I do cardio when I want to “rest.” I’ve been known to get on the Stepmill and do intervals for a good 40 minutes. I like to do that when I’m too lazy to lift, when I am too sore to lift, or when I just want an easy day. I get on my machine or run and push myself but I find it much easier than pushing myself through my typical weightlifting workout. You know you are working out hard in the weight room when you feel like running stairs or sprinting on the Versa Climber is an easier workout. So if you want a “break” by all means do some cardio. But if you choose to do so, make it count. Don’t go over 45 minutes (if you can you probably aren’t working hard enough) and if you hit it that long make sure you aren’t sandbagging it! Don’t go easy on yourself, do intervals, do sprints, do a machine you aren’t great at. Lastly, if you choose cardio don’t get used to it, you only “need” to do cardio 2 times a week to get heart health and some mix up to your routine.

As I touched on earlier, you will burn way more calories with a good weightlifting routine than you will by doing cardio. There are a few reasons for that but the main one being that by taxing your muscles you are actually putting small tears in the muscle to then be filled back in and repaired with Amino Acids (proteins) and that process takes extra calories. Not only that but the more muscle fibers you have (not to say you need to look like Hulk Hogan) the more calories it takes every day to contract them and to maintain them so in general you will be burning more calories every day just having more muscles. That increase in metabolism will be with you every day, helping you lose weight. Also, when you are performing a good weight routine you will not only be using muscles but will also be using your cardiovascular system and so really its two birds with one stone. You get to build muscle, you get to burn calories contracting so many muscles at one time, and you get to burn calories keeping your heart rate up. So when it comes down to it, working hard with the weights will be way more calorie efficient than doing cardio, even if it is hard cardio.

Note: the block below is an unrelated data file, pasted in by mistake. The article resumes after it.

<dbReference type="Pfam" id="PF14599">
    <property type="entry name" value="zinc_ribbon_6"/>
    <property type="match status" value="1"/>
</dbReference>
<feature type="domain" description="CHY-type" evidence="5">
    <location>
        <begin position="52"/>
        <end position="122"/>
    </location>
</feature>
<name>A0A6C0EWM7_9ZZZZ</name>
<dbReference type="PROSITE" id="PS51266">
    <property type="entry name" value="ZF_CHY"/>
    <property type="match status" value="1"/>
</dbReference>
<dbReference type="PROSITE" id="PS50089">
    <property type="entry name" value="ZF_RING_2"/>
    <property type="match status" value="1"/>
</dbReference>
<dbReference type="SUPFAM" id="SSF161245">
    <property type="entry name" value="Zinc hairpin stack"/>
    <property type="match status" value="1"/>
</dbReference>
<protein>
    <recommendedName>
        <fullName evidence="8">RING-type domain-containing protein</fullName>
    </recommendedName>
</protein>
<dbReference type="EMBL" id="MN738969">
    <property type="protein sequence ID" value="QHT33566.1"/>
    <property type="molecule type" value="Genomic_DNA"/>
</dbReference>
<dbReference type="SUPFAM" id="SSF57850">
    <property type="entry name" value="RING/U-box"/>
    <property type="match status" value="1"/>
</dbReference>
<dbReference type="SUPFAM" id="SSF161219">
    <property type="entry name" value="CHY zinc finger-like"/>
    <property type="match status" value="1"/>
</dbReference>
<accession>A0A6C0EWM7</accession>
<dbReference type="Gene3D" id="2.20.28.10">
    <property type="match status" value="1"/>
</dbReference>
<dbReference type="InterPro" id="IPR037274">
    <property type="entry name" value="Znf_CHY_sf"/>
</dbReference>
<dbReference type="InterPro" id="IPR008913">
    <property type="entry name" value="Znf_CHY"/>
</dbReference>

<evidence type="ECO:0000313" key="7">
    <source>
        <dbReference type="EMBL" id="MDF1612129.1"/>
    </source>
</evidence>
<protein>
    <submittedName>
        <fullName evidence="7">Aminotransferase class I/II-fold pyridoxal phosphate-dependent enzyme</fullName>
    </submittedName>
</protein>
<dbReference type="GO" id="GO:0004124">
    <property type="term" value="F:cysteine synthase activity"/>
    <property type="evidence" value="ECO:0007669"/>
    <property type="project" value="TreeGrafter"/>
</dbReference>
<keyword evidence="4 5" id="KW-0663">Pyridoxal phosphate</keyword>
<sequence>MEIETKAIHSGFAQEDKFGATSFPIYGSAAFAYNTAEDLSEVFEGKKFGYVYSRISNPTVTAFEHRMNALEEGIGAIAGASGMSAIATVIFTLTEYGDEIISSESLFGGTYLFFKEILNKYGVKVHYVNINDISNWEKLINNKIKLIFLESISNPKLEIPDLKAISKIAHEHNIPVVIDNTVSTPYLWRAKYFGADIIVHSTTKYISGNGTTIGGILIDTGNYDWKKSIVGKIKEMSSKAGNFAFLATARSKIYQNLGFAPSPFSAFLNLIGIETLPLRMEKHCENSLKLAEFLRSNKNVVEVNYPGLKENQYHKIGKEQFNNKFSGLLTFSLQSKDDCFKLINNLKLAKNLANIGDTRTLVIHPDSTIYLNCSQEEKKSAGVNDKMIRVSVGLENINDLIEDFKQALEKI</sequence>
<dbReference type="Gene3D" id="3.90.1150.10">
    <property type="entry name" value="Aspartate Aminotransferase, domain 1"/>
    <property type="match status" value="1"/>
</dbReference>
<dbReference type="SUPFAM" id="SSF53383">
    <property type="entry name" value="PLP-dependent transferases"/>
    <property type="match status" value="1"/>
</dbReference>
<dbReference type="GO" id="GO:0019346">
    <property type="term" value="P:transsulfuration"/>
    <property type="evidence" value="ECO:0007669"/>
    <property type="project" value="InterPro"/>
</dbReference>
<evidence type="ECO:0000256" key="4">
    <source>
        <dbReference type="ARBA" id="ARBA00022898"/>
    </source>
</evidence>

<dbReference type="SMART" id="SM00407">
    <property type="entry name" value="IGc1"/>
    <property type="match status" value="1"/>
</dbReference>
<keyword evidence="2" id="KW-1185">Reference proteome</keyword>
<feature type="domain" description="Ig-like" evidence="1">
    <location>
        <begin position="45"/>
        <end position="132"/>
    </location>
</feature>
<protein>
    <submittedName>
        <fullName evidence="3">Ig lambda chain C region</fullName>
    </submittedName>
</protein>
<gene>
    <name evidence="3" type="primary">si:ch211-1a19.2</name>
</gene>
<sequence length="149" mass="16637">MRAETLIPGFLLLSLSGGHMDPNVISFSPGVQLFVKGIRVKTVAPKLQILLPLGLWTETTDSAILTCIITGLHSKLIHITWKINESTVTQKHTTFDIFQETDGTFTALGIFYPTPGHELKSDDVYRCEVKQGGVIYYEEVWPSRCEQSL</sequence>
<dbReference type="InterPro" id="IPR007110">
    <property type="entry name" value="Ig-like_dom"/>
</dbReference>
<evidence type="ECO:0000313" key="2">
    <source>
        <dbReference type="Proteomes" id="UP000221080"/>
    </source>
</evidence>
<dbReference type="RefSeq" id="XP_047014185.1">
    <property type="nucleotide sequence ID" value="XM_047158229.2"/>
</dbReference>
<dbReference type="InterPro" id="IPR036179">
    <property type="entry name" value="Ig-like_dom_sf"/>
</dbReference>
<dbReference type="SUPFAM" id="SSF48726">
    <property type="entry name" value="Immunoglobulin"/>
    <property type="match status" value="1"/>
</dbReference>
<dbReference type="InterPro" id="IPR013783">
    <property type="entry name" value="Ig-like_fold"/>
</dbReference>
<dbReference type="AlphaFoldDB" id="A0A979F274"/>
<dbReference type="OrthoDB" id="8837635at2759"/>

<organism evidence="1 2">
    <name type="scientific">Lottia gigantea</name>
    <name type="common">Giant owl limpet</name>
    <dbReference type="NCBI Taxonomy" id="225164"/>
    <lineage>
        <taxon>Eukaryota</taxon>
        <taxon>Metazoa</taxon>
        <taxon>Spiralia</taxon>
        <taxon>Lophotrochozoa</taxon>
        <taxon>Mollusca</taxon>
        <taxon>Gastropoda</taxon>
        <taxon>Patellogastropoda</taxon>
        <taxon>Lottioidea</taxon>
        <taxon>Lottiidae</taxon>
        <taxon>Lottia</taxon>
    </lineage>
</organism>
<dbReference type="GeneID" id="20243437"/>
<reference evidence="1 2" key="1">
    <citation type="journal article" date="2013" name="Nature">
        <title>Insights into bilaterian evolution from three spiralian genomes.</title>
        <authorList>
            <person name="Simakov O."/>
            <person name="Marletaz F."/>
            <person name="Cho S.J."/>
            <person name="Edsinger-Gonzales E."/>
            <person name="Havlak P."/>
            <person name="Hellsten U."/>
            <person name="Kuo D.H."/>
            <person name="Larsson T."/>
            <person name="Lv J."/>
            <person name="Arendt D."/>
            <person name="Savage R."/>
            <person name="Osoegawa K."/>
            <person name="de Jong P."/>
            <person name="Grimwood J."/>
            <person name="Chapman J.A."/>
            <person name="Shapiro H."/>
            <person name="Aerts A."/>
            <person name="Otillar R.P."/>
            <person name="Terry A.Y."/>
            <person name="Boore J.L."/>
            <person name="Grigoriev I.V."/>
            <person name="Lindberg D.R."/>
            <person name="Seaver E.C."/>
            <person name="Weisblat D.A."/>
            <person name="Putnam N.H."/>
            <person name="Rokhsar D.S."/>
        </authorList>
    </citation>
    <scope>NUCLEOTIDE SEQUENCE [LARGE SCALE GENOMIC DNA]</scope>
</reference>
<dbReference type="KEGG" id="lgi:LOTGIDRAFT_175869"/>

It’s hard not to get sucked into the idea of sweating and running for 10 miles and seeing the calorie count on the machine when you are done. It’s hard to turn your back on the many years you’ve heard that the only way to lose weight is to become a “Cardio Queen.” Those days are over like the days of the Thigh Master. It’s time to get with it and find out how much better you could be doing in the gym by getting yourself up to the weight room and really working at it!

If you would like to know more about how to design an effective weightlifting routine contact Adriana Brown. *Also note that if you are training for a distance sport (marathon, triathlon, etc) that while long cardio is obviously part of your training the weightlifting should also be a huge part of your training! It’s important to keep strong and powerful for injury prevention, joint health, and the next time you face that killer hill at mile 20 it will be a piece of cake if you have the leg muscles and power to push yourself!